New Delhi– Robust demand, supported by heightened hygiene consciousness, growing in-home consumption, and benign input costs will improve the operating profitability of packaging film companies to a decadal high of 19 per cent this fiscal, Crisil Ratings said.

An analysis of Crisil-rated flexible packaging film companies, indicates brightening of their credit outlook over the near to medium term amid stable debt levels.

These companies account for over 60 per cent of the industry’s revenue and debt

“With demand estimated to have been growing at 12 per cent this fiscal, and prices of inputs — mainly crude derivatives1 — down 20 per cent, prospects of packaging film makers have started to improve,” said Manish Gupta, Senior Director, Crisil Ratings.

“We expect Ebitda margin to expand 400 basis points (bps) on-year to 19 per cent this fiscal. Larger companies that are also into speciality and value-added products will benefit the most.”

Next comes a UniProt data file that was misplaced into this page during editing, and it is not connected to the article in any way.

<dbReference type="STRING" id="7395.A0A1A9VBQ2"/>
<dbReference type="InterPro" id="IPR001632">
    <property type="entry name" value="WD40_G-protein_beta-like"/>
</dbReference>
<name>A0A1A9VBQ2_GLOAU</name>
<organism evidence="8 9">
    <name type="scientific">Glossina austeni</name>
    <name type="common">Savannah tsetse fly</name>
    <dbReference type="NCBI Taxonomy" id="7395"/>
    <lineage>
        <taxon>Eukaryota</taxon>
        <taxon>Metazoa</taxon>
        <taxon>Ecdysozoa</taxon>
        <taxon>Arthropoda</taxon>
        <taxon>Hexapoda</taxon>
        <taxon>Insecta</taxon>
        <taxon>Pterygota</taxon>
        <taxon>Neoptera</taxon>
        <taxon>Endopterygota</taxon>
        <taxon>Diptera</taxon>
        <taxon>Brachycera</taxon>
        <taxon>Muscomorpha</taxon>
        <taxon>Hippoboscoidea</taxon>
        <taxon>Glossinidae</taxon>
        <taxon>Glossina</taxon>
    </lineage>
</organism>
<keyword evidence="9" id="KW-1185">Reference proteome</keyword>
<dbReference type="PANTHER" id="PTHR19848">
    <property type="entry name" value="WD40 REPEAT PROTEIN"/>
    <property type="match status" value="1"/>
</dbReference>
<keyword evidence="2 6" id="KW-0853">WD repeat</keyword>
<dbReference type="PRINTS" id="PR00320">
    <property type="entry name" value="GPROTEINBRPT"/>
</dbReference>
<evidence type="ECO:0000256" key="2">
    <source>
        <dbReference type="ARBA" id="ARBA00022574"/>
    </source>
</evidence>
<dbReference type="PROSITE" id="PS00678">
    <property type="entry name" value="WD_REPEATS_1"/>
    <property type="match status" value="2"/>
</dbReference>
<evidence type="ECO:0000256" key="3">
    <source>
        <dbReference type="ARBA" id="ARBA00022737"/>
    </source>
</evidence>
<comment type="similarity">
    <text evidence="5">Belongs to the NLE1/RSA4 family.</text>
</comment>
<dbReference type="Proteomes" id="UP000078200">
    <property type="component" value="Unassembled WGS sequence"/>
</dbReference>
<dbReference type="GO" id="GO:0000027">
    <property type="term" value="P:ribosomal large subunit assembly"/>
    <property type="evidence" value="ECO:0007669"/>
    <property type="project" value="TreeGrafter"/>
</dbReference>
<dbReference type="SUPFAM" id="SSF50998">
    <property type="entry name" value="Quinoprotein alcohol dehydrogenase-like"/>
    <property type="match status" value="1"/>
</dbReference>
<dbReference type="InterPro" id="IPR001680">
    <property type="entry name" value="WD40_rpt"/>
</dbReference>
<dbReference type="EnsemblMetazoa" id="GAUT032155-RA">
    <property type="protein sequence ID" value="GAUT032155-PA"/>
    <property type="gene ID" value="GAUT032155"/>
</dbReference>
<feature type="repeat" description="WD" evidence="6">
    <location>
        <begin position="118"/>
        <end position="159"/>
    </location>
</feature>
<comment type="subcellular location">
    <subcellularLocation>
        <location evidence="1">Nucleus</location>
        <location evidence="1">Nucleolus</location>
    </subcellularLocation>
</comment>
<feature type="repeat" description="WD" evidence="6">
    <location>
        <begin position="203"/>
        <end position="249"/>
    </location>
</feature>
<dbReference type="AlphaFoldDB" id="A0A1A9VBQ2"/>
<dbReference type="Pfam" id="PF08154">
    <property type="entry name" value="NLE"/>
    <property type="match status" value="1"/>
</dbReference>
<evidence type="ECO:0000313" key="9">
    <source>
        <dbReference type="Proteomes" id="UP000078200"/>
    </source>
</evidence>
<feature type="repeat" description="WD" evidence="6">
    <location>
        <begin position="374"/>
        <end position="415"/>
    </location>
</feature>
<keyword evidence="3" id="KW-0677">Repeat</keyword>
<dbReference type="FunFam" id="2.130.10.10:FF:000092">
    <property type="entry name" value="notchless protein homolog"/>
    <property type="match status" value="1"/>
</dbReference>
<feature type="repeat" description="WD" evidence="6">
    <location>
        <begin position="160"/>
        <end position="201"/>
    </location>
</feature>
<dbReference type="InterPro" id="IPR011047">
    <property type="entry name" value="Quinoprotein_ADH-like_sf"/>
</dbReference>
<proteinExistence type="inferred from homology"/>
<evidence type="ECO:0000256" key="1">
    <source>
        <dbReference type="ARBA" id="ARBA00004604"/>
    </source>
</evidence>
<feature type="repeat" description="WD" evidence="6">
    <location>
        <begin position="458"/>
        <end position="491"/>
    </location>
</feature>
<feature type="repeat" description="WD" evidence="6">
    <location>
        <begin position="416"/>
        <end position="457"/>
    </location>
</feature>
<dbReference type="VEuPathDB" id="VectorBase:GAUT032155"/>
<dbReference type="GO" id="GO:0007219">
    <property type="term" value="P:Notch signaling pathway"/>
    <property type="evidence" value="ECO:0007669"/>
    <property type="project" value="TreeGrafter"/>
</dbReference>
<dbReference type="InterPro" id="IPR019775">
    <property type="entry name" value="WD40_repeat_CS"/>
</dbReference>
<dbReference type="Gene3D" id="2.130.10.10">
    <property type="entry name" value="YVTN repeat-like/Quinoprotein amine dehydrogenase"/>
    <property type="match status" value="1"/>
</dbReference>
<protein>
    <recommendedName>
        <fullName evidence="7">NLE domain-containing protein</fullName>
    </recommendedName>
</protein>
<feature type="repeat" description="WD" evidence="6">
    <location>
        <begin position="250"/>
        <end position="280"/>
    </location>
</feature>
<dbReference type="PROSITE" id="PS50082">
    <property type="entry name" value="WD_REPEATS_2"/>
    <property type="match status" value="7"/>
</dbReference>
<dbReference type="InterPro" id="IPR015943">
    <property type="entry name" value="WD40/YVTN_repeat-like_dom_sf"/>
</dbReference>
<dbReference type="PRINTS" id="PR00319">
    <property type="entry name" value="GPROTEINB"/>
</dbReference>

According to the analysis report, despite rising crude prices, operating margins are expected to remain range-bound at 15-17 per cent for the next few quarters.

“Profitability of the flexible packaging film companies is expected to remain healthy in the current demand-supply environment. As a result, debt or Ebitda for the industry is expected to improve to 2.2 times this fiscal from 2.8 times in the last,” said Nitesh Jain, Director, Crisil Ratings.

“Firms have used the upcycle to improve their debt metrics and liquidity cushion, auguring well for credit profiles.”

In addition, the report said the pandemic-induced behaviours of enhanced hygiene consciousness and in-home consumption are likely to keep demand buoyant in the coming months.

“While demand is expected to continue growing at 10-12 per cent annually, the industry is prone to chunky capacity additions, disrupting the demand-supply equation,” the report said.

“Any significant capacity addition announcements by the industry, therefore, will continue to be a key monitorable for profitability as well as sustenance of improved debt metrics.” (IANS)